What Do I Need to Know About Buying or Selling Property AS IS

When you hear of a home or other piece of real estate being sold “AS IS,” you may notice that the property is offered at a lower price than comparable ones in the area that don’t have the same designation. This may raise suspicions that something is wrong with the property or that the deal is too good to be true. Buying any real estate “AS IS” means accepting a degree of uncertainty and risk. Still, the law offers the buyer some protection in the transaction. Here is what you need to know about buying or selling property “AS IS.”

What does “As Is” Really Mean?

In essence, when a property goes up for sale with the qualifier of “AS IS,” it means the seller is offering to convey the property without any guarantees as to its condition beyond what the buyer can see. Logically, if the seller doesn’t know about a material fact or defect at the time of the sale, they are not required to disclose it to the buyer. The buyer agrees to accept the property in an “AS IS” condition based on how it appears to them after their inspection and at the time of sale.

“As Is” Doesn’t Mean the Seller Can Hide Facts

Contrary to popular belief, an “AS IS” designation on a property does not relieve the seller of all obligations. In California, sellers are legally obligated to disclose any known facts that could potentially impact the property’s value or a buyer’s decision to purchase that may not be obvious from a buyer’s inspection of the real estate. For example, a buyer may inspect a home and not be able to tell that when there are heavy rains, the skylight leaks, or that there is severe water damage to a wall that is hidden from view beneath the property. If the seller is aware of these issues and fails to inform the buyer, they may be liable for actively concealing material facts. The “AS IS” provision also does not protect the seller from liability in the event that they omit disclosure of material conditions effecting the property. If there is evidence that the seller engaged in these acts then the seller will probably be subject to an action for damages and possibly other penalties. In other words, using “AS IS” does not immunize the seller from all immunity.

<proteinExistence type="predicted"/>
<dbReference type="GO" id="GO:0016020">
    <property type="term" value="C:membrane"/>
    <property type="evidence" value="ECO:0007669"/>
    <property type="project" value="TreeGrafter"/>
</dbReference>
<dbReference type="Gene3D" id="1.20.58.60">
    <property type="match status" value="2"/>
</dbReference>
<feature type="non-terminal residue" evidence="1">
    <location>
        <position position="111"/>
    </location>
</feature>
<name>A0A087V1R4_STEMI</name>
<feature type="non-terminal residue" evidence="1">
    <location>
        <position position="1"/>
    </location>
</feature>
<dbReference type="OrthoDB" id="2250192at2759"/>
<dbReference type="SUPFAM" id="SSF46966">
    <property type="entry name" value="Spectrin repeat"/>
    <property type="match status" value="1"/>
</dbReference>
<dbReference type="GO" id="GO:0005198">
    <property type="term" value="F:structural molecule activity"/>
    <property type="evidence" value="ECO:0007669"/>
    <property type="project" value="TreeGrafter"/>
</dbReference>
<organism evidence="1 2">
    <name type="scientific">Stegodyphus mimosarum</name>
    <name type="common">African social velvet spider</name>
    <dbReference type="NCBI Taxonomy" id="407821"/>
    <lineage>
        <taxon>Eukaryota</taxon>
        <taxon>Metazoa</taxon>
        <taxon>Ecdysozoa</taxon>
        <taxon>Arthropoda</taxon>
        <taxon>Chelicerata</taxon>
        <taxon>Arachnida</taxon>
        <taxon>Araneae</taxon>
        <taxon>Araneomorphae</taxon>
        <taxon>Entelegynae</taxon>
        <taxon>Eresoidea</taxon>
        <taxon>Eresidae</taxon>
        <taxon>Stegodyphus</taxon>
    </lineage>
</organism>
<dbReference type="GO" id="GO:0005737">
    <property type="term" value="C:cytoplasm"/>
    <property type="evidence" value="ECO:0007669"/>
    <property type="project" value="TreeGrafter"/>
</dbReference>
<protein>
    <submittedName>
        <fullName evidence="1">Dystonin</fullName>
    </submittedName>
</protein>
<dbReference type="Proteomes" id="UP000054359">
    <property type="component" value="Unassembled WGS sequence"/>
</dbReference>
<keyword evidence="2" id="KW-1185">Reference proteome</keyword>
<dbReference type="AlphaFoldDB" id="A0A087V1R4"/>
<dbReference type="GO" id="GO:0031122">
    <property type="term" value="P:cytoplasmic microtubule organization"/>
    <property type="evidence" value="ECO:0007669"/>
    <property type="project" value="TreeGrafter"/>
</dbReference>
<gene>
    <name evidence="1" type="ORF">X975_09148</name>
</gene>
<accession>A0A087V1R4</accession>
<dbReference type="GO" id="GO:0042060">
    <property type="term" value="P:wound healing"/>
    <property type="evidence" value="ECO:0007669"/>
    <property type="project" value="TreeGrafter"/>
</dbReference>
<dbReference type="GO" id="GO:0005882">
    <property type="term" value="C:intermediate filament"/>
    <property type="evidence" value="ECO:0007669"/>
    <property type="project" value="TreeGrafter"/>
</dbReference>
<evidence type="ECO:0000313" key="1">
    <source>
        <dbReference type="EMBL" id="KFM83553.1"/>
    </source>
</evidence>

“AS IS” Seller’s Disclosures

Generally speaking, “AS IS” sellers have to disclose the same issues as any other seller. This may mean disclosing that a home had asbestos, lead paint, termite damage, mold, foundation damage, roofing issues, or any other problems within the seller’s knowledge. This list is not exhaustive. The seller’s disclosures depend on the seller’s familiarity with the property and its specific details and history.

The “AS IS” Buyer

Buyers are entitled to know the condition of what they are purchasing during any real estate transaction. While it is true that the seller is legally obligated to disclose known and observable defects during an “AS IS” transaction, the buyer also bears some responsibility for protecting their own interests. Part of the process includes the buyer conducting their own due diligence inspection of the property and researching its history. Buyers are deemed to have notice of matter of public record, such as liens, holders of title, etc. When a home or any other property comes “AS IS,” the buyer is put on notice that the seller is not going to warranty anything beyond what is presented. Buyers must still inspect carefully. If the buyer finds a defect after looking into the property, they can ask the seller to repair it before closing. If the seller refuses, the buyer can always walk away from the sale.

Contact the Law Office of Raffy Boulgourjian

Attorney Raffy Boulgourjian is a California real estate attorney with over twenty years of experience representing clients in residential and commercial real estate matters. He has the knowledge and expertise to protect your real estate interests during an “AS IS” transaction. Contact Mr. Boulgourjian today to schedule a free legal consultation to discuss your California real estate legal needs.

Previous Post
What Happens During Chapter 13 Bankruptcy?
Next Post
How Can I Enforce Maintenance Easement Obligations?
Menu